Twelve US States Are Now Reporting Widespread Flu Activity

More states are reporting widespread flu activity as CDC researchers up their annual estimate of flu deaths around the world.

In a new report, the Centers for Disease Control and Prevention (CDC) shares that 12 states are experiencing widespread flu activity, up from 7 states the previous week. The weekly FluView report for week 49 ending December 9, 2017, adds California, Wisconsin, Missouri, Ohio, New York, and Connecticut to the list of states seeing widespread flu. In addition, the proportion of outpatient visits for influenza-like illness (ILI) continued to rise above the national baseline—from 2.3% the previous week to 2.7%—and 7 of the 10 regions of the United States reported ILI levels at or above their baselines. Puerto Rico and 26 states reported regional flu activity, and 10 states reported local flu activity.

In Iowa, one case of human infection with an influenza A(H3N2) variant [A(H3N2)v] was reported in an adult under the age of 50 who came in direct contact with swine in the week before becoming ill. The CDC has reported 62 such cases of A(H3N2)v infections this season already—39 occurred Maryland, 15 in Ohio, and the rest occurred in Delaware, Michigan, Nebraska, North Dakota, Pennsylvania, and Texas.

The new FluView report also noted one influenza-associated pediatric death, which was reported in week 49 but occurred in week 44. On December 15, 2017, health officials in California’s Riverside County reported its first flu-related death of the season. According to local news reports, the victim was a Murrieta child under the age of 10 who died the previous day due to flu complications. Health officials did not know if the child had underlying health issues or if the child was vaccinated for the flu this season. “This is a tragic reminder that the flu still kills,” said county public health official Cameron Kaiser, MD, in a statement. “Get your flu shot and get protected.”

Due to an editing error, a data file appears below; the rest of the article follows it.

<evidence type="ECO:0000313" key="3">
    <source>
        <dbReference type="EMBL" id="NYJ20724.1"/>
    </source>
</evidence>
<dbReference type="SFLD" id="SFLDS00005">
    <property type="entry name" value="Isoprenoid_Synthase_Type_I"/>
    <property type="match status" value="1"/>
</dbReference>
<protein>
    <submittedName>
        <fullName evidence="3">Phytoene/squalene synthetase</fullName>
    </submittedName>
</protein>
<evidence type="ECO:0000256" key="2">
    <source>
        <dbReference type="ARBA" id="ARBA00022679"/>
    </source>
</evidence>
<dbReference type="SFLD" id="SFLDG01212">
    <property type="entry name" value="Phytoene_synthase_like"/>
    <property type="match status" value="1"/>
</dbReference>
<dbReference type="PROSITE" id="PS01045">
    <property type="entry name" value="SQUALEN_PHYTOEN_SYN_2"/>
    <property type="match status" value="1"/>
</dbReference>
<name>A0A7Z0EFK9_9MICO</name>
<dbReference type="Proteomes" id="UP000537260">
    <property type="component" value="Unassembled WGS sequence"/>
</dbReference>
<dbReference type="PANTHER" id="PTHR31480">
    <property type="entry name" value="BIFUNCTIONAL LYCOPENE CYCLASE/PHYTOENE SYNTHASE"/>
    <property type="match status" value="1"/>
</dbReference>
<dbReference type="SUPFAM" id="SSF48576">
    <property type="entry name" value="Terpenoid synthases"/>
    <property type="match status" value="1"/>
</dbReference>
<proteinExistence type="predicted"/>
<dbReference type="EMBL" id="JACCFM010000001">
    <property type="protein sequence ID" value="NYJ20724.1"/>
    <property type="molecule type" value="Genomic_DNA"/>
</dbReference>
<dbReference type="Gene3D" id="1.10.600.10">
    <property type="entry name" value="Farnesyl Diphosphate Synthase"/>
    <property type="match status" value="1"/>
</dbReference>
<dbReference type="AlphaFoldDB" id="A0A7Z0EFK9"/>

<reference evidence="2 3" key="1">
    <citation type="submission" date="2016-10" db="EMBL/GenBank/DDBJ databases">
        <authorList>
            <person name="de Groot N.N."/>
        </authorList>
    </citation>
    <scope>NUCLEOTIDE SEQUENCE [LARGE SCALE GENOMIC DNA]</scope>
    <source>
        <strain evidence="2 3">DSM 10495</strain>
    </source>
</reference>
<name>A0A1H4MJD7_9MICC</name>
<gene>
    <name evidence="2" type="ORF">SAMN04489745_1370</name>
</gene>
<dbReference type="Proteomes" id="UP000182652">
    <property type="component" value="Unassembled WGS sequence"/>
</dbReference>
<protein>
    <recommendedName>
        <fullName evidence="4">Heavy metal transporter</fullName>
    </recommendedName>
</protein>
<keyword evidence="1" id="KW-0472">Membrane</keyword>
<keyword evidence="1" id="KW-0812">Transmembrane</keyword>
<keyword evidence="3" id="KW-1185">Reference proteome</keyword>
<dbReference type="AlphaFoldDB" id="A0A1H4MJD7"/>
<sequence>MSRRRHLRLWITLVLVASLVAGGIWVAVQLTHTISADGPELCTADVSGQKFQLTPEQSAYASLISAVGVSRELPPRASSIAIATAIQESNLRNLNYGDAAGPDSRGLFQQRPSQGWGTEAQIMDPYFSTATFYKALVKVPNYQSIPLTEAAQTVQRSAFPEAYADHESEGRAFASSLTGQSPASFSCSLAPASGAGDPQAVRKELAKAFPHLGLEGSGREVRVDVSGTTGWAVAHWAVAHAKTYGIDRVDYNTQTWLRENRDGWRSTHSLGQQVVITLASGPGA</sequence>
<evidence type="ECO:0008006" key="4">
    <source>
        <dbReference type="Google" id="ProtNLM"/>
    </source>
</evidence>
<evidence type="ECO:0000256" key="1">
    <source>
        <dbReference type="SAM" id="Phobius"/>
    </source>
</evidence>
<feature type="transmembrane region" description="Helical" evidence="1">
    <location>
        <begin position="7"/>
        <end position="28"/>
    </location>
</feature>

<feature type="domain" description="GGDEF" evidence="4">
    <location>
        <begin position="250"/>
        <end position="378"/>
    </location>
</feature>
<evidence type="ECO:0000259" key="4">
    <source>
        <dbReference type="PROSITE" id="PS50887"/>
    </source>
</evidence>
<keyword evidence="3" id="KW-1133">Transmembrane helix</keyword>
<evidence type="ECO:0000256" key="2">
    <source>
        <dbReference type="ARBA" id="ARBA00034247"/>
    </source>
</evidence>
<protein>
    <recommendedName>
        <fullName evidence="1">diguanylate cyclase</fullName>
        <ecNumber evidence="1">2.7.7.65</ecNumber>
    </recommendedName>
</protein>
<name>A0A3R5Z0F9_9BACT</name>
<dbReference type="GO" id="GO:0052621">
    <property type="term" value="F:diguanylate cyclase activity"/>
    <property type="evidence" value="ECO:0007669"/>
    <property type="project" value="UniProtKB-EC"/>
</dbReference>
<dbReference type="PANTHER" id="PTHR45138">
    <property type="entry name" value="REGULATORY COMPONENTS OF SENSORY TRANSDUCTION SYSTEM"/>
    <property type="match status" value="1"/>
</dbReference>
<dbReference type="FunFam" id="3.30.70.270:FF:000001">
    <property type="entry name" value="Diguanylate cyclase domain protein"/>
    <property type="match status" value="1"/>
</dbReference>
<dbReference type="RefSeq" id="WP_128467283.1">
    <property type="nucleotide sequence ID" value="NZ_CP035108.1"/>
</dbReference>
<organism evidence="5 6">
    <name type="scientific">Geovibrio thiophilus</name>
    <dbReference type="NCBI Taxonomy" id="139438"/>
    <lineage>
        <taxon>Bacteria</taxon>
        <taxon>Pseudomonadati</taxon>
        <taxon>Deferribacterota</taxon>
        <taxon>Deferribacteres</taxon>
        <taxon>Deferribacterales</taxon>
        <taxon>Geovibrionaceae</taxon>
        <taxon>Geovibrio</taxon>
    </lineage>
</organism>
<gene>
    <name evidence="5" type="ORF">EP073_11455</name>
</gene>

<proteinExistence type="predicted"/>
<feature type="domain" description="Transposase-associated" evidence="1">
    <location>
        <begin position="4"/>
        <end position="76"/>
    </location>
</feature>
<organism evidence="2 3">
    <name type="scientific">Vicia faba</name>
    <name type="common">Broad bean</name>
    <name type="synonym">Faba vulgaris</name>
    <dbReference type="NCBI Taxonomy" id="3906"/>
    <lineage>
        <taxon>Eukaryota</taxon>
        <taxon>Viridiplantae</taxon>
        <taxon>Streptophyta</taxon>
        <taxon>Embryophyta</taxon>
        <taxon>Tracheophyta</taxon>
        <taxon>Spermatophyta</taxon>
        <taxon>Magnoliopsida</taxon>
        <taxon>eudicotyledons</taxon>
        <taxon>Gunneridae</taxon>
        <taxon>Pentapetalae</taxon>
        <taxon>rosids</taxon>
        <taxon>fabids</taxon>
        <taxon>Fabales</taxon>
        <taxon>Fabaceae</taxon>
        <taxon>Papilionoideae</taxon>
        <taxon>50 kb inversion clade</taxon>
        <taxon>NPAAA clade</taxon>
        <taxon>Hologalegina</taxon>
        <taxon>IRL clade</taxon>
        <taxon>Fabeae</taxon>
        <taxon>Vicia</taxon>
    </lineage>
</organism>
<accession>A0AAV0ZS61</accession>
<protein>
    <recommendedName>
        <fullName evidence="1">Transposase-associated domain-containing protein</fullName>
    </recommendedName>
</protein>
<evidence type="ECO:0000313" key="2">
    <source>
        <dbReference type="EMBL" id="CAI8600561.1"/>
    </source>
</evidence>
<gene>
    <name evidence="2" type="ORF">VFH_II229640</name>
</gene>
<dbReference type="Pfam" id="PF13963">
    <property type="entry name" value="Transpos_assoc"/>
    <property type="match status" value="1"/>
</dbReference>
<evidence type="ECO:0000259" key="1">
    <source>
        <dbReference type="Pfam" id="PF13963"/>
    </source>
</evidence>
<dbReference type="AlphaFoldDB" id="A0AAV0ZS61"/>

Meanwhile, Delaware’s Division of Public Health (DPH) reported its first flu death of the season on December 13, 2017. The patient was a 47-year-old male resident of New Castle county who had multiple underlying health conditions, according to local health officials. “His death is a reminder of how serious the flu can be, especially among vulnerable populations,” said DPH director Karyl Rattay, MD, MS. “We often think of the very young and seniors when we think of the vulnerable, but people at any age with underlying health conditions are also at a greater risk of the flu and serious complications stemming from it.”

The issue of seasonal flu deaths gained global attention this week, as a new study led by CDC researchers has found that the global death rate from the flu is higher than previously estimated. As Contagion ® reported, the study, which was published in the Lancet, estimated that about 291,000 to 646,000 individuals around the world die from seasonal flu each year. Up until this study, the often-cited statistic was 250,000 to 500,000 annual flu deaths. The research team attributed the updated statistic to more countries conducting better flu surveillance, which, thus, paints a clearer picture of the flu’s true toll on public health. "This work adds to a growing global understanding of the burden of influenza and populations at highest risk,” said the study’s lead author, Danielle Iuliano, PhD, in a CDC press release. “It builds the evidence base for influenza vaccination programs in other countries.”